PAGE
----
5 UK Artists Better Than Bansky

British Street Scenes

By: - Mar 31, 2014

Brit Brit Brit Brit

Think street art, and chances are you think Banksy. For some, he’s the wittiest man ever to have touched a spray can, while others consider him nothing more than an overhyped phenomenon with a technique and style that’s just a reproduction of other artists’ work from 20 years ago. Love him or hate him, his work never fails to stir up a buzz. But think Banksy’s the most exciting artist to emerge from the UK? Think again. Britain’s streets are home to some of the world’s most diverse and talented artists.


Photo by bixentro

Take Tom Bingle, aka Inkie, the Bristol-bred, London-based graffiti artist with a trailblazing legacy. He’s been a key part of the street art movement’s evolution since the early 80s, when graffiti finally made its way across the pond and erupted in the UK. Painting alongside 3D (of Massive Attack) and Banksy, they formed the “holy trinity” of artists instrumental in putting Bristol on the map as Britain’s graffiti capital. And his enthusiasm for the craft is still abundantly clear – he curated and organised Europe’s largest street art project just a couple of years back.


Photo by bobaliciouslondon

Take a stroll around East London and it’s impossible to miss Stik’s community of simple but whimsical figures, observing silently from shop shutters and chimney tops. Spending 18 months homeless in London led Stik to develop a close relationship with the streets, and with that the ability to express an impressive amount of emotion through what is essentially just a few lines and some dots. Though he’s managed to keep a relatively low profile, his trademark stickmen are embraced by the locals and have become a welcome sight in London’s streetscape.

Nick Walker

Photo by Hrag Vartanian

It’s not hard to see that Nick Walker has been a significant influence on Banksy’s work. A fellow forerunner of the UK’s street art revolution, he’s cited as being the first to introduce stencil graffiti to Bristol back in the 80s boom. Over the following few decades he continually adapted and evolved his style, combining stencil with freehand to create dynamic yet stylistic art works. Look out for Walker’s black-suited, bowler-hatted alter ego, The Vandal, on the streets of Europe’s major cities – he’s usually running amok with a tin of coloured paint in hand.


Photo by vandalog

Widely regarded as one of the world’s greatest and most exciting muralists, Phlegm started out as an illustrator, developing his wild, fantastical creatures first on paper before releasing them into the urban landscape, where they found homes in Sheffield’s abandoned buildings and disused spaces. Through his illustrations he created a disjointed storybook-like narrative of telescopes, zephyrs and haunting, yet intriguing characters. He’s since taken his dream world abroad, and now his intricate, monochrome beasts can be found in all corners of the world from Switzerland to Sri Lanka.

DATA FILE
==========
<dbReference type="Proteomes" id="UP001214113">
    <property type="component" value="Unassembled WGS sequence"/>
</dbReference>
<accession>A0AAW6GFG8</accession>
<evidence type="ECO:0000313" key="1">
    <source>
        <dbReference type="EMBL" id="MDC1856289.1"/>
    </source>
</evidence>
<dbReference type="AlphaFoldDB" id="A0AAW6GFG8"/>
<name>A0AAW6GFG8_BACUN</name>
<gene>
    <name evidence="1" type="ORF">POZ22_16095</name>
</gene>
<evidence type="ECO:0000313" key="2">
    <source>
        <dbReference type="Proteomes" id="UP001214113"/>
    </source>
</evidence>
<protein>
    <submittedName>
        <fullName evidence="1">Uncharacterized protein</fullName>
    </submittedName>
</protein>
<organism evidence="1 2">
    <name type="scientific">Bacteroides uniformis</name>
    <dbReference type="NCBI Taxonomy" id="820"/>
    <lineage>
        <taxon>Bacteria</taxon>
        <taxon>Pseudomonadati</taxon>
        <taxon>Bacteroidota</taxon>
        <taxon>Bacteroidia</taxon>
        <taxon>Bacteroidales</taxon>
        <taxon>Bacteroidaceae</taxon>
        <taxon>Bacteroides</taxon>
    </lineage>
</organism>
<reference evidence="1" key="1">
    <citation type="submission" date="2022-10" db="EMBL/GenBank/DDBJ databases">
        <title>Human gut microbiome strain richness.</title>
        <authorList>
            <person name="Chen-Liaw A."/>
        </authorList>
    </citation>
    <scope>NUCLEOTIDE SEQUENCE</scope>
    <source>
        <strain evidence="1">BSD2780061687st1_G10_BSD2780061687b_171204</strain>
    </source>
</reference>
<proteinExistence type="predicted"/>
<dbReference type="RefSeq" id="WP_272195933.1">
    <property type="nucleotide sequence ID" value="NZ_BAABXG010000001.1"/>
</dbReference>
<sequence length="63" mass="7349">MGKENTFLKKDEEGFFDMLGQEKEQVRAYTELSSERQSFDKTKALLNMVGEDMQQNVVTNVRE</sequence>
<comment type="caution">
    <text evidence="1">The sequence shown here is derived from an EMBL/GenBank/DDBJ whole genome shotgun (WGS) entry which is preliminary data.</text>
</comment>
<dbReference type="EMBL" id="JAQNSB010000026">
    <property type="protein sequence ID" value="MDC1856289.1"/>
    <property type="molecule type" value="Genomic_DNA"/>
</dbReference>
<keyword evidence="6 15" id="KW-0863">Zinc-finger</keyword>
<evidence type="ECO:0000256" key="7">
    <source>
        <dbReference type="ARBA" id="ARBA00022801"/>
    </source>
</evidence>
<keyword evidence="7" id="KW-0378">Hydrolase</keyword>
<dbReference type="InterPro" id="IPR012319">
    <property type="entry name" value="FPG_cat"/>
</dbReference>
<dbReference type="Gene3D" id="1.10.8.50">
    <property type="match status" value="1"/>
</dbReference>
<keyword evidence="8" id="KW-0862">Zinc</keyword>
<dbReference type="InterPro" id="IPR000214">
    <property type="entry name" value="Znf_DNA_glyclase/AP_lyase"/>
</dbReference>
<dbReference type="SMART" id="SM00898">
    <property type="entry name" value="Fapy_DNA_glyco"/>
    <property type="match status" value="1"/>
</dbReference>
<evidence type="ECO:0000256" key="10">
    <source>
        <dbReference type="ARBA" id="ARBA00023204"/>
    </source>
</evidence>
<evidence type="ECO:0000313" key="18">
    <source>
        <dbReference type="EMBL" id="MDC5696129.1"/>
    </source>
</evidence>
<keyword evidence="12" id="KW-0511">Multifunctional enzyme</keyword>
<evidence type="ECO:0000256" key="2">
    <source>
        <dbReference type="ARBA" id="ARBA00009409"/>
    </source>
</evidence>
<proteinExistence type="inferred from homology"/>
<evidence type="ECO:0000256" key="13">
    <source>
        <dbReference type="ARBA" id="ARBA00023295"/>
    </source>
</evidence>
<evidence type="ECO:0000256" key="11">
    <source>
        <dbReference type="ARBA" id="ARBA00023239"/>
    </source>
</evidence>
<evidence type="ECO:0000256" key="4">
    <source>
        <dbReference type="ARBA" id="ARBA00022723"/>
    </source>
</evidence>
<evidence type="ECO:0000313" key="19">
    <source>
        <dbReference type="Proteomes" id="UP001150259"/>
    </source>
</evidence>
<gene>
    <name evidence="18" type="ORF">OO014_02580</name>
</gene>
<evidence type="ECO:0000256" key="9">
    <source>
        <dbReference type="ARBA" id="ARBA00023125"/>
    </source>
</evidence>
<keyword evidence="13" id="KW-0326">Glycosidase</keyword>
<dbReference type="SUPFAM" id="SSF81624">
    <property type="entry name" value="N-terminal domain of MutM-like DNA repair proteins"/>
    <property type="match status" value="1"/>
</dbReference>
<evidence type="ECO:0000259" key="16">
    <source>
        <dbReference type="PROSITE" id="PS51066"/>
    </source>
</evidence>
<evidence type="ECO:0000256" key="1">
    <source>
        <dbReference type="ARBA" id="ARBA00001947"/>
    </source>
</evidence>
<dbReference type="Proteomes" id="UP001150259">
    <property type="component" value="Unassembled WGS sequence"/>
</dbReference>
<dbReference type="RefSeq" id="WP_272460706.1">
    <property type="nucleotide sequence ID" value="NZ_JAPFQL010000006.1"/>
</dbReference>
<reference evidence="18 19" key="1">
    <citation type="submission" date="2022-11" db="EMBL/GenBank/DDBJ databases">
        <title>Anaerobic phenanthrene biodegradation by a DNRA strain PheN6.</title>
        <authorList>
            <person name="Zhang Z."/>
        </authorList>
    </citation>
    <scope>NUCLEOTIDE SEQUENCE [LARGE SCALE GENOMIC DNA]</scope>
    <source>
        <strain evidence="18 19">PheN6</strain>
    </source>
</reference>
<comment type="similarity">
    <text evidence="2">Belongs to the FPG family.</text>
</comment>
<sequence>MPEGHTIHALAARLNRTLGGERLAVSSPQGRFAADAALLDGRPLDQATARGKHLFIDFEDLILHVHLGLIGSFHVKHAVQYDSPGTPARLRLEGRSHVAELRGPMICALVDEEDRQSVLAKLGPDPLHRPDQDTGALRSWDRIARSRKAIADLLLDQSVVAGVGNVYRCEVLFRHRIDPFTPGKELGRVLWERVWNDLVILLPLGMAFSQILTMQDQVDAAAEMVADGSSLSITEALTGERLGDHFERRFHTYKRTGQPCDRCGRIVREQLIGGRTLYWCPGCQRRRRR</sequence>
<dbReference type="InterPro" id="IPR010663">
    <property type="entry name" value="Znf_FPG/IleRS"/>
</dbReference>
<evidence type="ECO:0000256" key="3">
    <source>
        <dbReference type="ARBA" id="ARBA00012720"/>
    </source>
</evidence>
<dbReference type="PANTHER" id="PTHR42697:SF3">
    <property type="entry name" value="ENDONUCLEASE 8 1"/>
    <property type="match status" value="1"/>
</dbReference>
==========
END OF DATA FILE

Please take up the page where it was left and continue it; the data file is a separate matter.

Photo by Slinkachu, from mymodernmet

“Subtle, empathic, poignant”, Slinkachu might just be the anti-Banksy. The former art director has been installing miniature dioramas on the streets of London since 2006, depicting modified plastic train set figures in everyday scenes: a teenager skateboarding an orange peel, a couple hiking through a plant pot, a father and son sailing a bottle cap boat. Naturally, they don’t tend to hang around long, with many of his little people swept up in the chaos of urban life, or simply left never to be found. For Slinkachu, “it’s far better that their fates remain unknown. It feels right, somehow, that they really are lost.” But the few observant passers-by who are lucky enough to stumble across his art are treated to a wonderfully distorted, miniature reality.

And next time you’re in the East End, be sure to look out for the work of the elusive and versatile new artist, Jonesy, whose beautiful bronze and wooden sculptures are creating a real stir in London’s street art scene.

This was posted in Top Lists and tagged Banksy, Bristol, britain, graffiti, London, Sheffield, Shoreditch, street art, street artists, UK on 28/03/2014 by Susannah Taplin.

About Susannah Taplin: Originally from the UK, I'm currently enjoying post-graduate life in Berlin, where you'll find me wandering around fleamarkets and brunching the weekend away. I'm a big fan of slow breakfasts, old bikes and cozy cinemas. Favorite cities: Copenhagen, Budapest, Berlin (of course!)View other postings by Susannah Taplin.